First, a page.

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Deltopectoral Approach to the Shoulder

 Deltopectoral Approach to the Shoulder


Shoulder Deltopectoral Approach (Shoulder Anterior Approach) is used for:

  1. Shoulder arthroplasty.
  2. Proximal humerus fractures (especially 3 and 4 part fractures).
  3. Reconstruction of recurrent dislocations.
  4. Long head of the biceps injury.
  5. Septic glenohumeral joint.
  6. Biopsy and excision of tumors.

Position of the Patient

Beach Chair Position:

  • The head is secured in a Mayfield headrest or a commercially available beach chair attachment
  • The upper torso is elevated 30 to 60 degrees depending on the procedure performed, can cause transient hypotension.
  • The opposite arm, legs, and other prominences are padded and secured The operative shoulder and arm are positioned off the side of the operating table for full access, a bump placed under the ipsilateral scapula may improve access.
  • Rotating and tilting the bed away from the operative side can be helpful Commercially available arm holders or positioners may be helpful.

Landmarks and Incision

Landmarks:

  1. Coracoid Process.
  2. Deltopectoral Groove.

Incision:

Extended Deltopectoral Incision: Typically used for arthroplasty and fracture care A 10- to 15-cm oblique incision is made from just lateral to the coracoid down to the deltoid insertion.

Limited Anterior Incision: Typically used for coracoid bone block transfers or open capsulorrhaphy A 5-cm vertical incision is made in the inferior axillary crease from the coracoid and directed inferiorly toward the axillary fold. Can be extended superiorly for better exposure.

See Also: Glenohumeral Joint
deltopectoral approach incision

Internervous plane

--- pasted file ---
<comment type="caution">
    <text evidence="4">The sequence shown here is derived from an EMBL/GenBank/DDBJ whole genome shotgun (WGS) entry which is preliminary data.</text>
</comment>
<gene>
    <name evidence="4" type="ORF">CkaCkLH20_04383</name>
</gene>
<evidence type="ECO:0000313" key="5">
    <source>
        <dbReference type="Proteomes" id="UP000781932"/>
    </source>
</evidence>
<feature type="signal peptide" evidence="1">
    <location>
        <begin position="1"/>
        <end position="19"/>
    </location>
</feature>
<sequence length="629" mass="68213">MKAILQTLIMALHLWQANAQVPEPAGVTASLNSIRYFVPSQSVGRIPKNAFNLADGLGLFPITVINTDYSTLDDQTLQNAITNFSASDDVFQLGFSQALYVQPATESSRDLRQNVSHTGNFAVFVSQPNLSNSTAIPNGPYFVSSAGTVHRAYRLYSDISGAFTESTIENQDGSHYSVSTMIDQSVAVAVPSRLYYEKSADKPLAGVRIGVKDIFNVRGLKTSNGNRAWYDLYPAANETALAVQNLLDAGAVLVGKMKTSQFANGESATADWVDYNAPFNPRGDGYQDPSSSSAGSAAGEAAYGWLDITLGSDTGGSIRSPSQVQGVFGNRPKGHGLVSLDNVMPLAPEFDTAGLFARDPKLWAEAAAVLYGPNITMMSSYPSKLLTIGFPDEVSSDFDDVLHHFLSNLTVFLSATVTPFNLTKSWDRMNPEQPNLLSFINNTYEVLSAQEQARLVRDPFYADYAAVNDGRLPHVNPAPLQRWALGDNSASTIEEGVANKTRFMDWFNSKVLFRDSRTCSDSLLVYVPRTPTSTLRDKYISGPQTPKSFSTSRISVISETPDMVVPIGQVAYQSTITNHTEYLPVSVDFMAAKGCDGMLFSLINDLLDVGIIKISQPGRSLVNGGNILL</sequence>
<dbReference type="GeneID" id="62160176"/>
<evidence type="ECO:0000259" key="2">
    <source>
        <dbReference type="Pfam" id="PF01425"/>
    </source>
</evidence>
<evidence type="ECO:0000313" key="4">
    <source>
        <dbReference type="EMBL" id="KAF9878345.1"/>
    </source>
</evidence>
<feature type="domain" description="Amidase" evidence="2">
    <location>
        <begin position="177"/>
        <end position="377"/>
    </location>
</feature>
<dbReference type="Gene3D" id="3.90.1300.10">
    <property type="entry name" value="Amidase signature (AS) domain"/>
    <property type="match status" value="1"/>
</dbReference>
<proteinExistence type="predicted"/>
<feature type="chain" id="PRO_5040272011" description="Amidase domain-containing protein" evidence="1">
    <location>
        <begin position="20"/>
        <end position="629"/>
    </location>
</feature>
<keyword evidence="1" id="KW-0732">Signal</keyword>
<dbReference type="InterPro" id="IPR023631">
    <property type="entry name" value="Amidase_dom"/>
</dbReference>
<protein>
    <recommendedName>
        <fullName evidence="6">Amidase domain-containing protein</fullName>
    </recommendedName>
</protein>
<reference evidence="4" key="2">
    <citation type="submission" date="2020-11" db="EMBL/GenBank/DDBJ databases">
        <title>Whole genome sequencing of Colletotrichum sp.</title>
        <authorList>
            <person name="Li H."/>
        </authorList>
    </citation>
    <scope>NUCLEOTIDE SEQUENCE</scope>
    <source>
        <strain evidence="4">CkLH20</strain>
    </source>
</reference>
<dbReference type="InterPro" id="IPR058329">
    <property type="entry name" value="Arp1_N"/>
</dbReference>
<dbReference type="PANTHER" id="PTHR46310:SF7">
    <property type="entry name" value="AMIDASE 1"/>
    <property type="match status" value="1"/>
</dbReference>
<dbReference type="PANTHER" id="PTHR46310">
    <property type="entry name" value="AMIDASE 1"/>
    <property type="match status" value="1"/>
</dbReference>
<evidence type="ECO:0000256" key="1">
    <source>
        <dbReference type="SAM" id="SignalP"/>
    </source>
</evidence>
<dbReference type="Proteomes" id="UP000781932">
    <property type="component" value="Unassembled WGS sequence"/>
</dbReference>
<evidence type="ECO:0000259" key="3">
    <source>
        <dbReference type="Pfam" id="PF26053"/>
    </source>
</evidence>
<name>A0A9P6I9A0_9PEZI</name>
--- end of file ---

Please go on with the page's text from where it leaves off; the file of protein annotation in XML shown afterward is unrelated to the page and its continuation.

Internervous plane in Deltopectoral Approach is between:

  1. Deltoid muscle which is innervated by the axillary nerve.
  2. Pectoralis major which is innervated by the medial and lateral pectoral nerve.
Deltopectoral Approach internervous plane

Superficial dissection

Identify and dissect the deltopectoral interval:

  • The cephalic vein is the key landmark ,
  • Identification may be easier distally, muscle fiber orientation (with the deltoid more vertical and the pectoralis more horizontal), a groove, and perivascular fat may be helpful,
  • Typically the vein is more easily dissected free from the pectoralis major, and it is retracted with the deltoid
  • Small tributaries should be coagulated,
  • Often a large tributary vein from the cephalic crosses the incision at the superior aspect and may need to be suture ligated.

Retract the deltoid laterally and the pectoralis major medially:

  • Commercially available self-retaining retractors are useful,
  • A superiorly placed retractor above the coracoid can also be useful,
  • Make an incision in the clavipectoral fascia lateral to the conjoined tendon,
  • Start proximal to the coracoacromial ligament and continue distally to the inferior aspect of the subscapularis tendon,
  • The clavipectoral fascia can be identified as the structure that does move when rotating the arm internally and externally.

Deep dissection

  • The short head of the biceps (which is supplied by the musculocutaneous nerve) and the coracobrachialis (which is supplied by the musculocutaneous nerve) must be retracted medially before access can be gained to the anterior aspect of the shoulder joint.
  • To release them, detach the tip of the coracoid process with an osteotome (The coracoid process must be drilled and tapped before the osteotomy is carried out for later reattachment with a screw).
  • The axillary artery is surrounded by the cords of the brachial plexus, which lie behind the pectoralis minor muscle. Abduction of the arm causes these neurovascular structures to become tight and brings them close to the tip of the coracoid and the operative site, so the arm should be kept adducted while work is being done around the coracoid process.